Patients hospitalized for acute asthma have poor perception of airflow obstruction

In a prospective study of inner-city adults hospitalized for acute asthma, symptom control and airflow obstruction (forced expiratory volume in 1 second [FEV1] percentage predicted) were evaluated at discharge and 2 weeks after discharge.


Flow-volume loop showing successful FVC maneuver. Image source: Spirometry, from Wikipedia, the free encyclopedia, GNU Free Documentation License.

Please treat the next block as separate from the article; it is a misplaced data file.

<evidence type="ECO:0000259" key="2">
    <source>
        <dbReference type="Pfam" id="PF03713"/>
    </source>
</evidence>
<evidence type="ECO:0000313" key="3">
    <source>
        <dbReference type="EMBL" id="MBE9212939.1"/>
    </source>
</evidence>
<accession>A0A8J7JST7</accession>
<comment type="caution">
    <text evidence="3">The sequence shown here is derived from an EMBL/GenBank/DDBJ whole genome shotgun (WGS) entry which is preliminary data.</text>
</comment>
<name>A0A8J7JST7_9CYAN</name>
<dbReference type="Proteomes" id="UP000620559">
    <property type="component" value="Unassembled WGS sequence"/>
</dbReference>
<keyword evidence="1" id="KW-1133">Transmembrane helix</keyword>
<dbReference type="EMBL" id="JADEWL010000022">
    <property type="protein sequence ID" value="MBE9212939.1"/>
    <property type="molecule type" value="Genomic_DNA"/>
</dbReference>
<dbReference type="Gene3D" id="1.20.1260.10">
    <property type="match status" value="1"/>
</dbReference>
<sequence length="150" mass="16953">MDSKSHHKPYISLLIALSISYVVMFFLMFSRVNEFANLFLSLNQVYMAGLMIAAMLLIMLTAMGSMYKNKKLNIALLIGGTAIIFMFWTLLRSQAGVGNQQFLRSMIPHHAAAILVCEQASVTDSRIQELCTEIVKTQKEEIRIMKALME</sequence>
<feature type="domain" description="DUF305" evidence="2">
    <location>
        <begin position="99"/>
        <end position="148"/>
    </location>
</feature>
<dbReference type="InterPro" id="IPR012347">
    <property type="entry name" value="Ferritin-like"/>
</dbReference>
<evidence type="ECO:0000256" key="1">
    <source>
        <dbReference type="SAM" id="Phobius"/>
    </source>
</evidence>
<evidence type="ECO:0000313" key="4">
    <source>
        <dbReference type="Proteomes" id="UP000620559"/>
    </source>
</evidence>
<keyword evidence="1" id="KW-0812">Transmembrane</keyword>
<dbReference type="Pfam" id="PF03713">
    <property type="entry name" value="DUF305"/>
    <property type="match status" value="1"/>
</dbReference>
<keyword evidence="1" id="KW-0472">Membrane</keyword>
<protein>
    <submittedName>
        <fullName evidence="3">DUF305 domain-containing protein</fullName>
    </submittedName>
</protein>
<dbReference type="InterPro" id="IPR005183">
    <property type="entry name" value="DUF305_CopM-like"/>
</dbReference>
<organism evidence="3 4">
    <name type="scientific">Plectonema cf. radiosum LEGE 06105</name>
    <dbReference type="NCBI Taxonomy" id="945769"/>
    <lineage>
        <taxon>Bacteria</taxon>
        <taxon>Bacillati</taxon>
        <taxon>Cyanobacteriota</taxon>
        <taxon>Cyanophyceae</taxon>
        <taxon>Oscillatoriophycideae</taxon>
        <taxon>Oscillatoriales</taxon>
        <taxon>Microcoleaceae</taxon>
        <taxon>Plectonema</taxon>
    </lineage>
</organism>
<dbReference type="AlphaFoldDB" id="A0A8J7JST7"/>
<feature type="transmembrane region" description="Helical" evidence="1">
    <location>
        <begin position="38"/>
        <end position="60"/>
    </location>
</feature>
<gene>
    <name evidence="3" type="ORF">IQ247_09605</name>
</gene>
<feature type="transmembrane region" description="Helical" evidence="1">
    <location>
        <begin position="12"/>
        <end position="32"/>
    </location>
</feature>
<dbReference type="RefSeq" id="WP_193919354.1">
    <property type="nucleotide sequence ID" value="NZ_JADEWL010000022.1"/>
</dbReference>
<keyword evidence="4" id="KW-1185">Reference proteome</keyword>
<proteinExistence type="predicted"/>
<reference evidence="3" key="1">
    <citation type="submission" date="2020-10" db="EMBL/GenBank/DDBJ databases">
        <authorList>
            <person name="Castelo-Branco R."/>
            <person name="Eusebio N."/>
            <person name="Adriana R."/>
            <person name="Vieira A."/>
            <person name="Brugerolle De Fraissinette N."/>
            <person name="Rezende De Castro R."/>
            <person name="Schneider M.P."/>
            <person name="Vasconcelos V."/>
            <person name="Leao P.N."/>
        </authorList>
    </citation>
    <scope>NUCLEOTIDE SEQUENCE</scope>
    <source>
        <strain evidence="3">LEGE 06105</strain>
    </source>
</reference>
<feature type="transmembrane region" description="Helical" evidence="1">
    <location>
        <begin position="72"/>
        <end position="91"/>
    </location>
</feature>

In 80.4% of patients, change in symptom control was not significantly associated with change in airflow obstruction, indicating poor perception of change in airflow obstruction.

Patients hospitalized for acute asthma have poor perception of airflow obstruction and change in airflow obstruction. Objective measurements of lung function should guide treatment decisions.

References:
Perception of airflow obstruction in patients hospitalized for acute asthma. Davis SQ, Permutt Z, Permutt S, Naureckas ET, Bilderback AL, Rand CS, Stein BD, Krishnan JA. Ann Allergy Asthma Immunol. 2009 Jun;102(6):455-61.

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